And there is another great reason to keep up your regular physical activity in the long run. These days, we are living to 70, 80, 90 and even 100 years old. Your endurance, strength, balance and flexibility play important roles in how self-sufficient you will be at an older age. In case you fall, you want to have great bone strength to prevent broken bones.
This is where consistent resistance training comes in. Resistance training, like lifting weights, allows your body to adjust to the external environment and store more calcium in your bones, thereby strengthening them.
Let's stay on strength and balance for one second. Many studies have shown that in the aging process, besides hearing loss, we also lose flexibility and lean muscle tissue. Studies have shown that our metabolization slows down 2 percent every decade.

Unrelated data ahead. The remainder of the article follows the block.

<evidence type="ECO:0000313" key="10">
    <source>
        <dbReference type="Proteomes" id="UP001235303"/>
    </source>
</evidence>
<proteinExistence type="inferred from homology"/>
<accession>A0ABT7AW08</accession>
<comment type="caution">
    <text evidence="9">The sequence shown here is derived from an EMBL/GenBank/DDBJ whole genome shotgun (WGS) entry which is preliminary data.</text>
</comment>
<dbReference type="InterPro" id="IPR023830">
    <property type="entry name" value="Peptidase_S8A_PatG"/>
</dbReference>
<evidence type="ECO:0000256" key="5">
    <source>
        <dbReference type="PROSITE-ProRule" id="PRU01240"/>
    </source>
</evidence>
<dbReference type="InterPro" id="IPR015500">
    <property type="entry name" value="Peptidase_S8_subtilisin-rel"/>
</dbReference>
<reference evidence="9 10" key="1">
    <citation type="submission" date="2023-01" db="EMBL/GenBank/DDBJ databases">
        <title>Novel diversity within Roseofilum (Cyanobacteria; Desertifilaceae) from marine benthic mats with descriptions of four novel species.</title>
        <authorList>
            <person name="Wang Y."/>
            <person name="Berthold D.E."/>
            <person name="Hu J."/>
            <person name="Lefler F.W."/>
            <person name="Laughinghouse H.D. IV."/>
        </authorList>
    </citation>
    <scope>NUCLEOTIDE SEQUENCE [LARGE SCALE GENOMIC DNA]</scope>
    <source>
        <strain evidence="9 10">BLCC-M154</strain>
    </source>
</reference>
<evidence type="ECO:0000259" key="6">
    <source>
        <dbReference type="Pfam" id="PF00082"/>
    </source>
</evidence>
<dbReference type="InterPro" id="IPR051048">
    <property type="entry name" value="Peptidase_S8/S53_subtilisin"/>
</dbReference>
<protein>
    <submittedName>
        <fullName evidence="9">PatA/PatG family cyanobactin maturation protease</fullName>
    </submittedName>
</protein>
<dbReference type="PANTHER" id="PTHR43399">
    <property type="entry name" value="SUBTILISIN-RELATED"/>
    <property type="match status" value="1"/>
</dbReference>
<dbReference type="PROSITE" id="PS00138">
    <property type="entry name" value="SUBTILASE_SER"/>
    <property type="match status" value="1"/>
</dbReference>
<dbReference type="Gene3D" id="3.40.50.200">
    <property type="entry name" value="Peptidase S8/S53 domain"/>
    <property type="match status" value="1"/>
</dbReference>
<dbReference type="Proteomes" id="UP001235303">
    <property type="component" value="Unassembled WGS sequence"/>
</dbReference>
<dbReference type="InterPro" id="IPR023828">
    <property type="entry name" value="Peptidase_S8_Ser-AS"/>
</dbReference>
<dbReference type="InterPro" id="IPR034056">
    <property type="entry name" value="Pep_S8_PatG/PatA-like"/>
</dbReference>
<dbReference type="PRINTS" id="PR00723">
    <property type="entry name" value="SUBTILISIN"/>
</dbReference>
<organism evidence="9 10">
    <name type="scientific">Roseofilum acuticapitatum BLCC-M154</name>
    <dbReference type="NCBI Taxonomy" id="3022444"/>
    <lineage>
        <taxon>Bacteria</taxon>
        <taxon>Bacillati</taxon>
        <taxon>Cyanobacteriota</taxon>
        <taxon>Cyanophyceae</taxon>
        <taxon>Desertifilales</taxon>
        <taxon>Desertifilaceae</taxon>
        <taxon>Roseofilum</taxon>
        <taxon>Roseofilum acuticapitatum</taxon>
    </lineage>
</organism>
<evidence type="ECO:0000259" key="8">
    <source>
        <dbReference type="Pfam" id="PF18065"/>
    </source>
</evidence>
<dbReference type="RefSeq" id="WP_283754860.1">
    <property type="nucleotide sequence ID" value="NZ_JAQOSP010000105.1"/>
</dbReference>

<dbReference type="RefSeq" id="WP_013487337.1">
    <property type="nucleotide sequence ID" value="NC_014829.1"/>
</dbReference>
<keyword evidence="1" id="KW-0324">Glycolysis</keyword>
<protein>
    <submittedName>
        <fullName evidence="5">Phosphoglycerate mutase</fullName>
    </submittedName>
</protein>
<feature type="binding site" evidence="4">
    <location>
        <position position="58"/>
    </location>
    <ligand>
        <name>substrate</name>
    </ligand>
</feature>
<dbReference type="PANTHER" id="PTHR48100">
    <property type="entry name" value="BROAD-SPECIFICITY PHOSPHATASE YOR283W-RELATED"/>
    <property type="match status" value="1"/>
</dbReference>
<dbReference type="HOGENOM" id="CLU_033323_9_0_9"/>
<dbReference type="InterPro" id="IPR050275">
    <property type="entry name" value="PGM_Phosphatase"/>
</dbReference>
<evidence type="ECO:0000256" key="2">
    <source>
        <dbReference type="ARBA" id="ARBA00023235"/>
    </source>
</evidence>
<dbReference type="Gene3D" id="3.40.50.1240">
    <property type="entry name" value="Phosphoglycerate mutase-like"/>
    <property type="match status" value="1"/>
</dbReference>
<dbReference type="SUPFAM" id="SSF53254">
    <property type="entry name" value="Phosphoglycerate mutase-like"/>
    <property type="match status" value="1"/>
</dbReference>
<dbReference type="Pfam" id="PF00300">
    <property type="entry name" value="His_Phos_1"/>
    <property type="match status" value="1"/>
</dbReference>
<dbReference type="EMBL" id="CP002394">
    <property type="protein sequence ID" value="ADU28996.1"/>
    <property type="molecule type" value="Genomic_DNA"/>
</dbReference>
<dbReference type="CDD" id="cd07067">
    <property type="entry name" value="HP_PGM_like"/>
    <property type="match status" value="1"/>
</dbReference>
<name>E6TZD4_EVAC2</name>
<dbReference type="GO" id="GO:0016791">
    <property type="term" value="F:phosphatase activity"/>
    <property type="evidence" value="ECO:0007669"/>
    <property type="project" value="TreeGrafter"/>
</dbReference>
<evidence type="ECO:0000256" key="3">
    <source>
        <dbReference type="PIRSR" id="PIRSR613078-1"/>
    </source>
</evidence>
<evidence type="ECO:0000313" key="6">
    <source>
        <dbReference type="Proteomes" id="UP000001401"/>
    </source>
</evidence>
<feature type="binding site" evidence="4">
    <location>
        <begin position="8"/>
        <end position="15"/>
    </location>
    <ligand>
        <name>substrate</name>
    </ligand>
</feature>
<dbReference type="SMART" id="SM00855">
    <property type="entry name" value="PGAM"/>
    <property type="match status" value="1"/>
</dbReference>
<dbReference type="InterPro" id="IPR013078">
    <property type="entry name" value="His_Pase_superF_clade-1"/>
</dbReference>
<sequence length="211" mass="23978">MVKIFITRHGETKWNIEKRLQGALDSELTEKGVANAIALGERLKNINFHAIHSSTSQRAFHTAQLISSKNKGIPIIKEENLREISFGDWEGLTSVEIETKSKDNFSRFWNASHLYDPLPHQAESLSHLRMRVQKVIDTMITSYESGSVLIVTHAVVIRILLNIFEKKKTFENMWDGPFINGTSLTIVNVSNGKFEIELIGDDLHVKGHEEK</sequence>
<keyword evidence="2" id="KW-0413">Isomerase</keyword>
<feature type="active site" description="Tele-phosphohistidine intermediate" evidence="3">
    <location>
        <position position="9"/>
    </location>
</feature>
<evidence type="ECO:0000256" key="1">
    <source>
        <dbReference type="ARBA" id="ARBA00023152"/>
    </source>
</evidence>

I am sure you care about how you feel and what you look like. The way to prevent your body from deteriorating is to exercise -- most importantly, through resistance training and cardiovascular training.
Consistency is key to any success, and fitness is no exception.
Studies have shown that the yo-yo effect of losing and gaining weight is more damaging than maintaining one weight.
Yes, sometimes, life gets in the way of this consistency. This is why you constantly need to find new reasons to stick to your fitness plan.
Find activities that you like to do. When you enjoy activities that you participate in, most likely you will stay consistent in your activity level.
So, the advice that I can give from what I have seen firsthand is this: Don't let one more year go by without a commitment to stay active -- as difficult as it might be. Stay consistently active and fit in the long run, and you will reap some serious benefits in old age when you run alongside your grandchildren and great-grandchildren.
Stefan Aschan is the owner and founder of www.strength123.com, providing nutrition and exercise programs in New York City.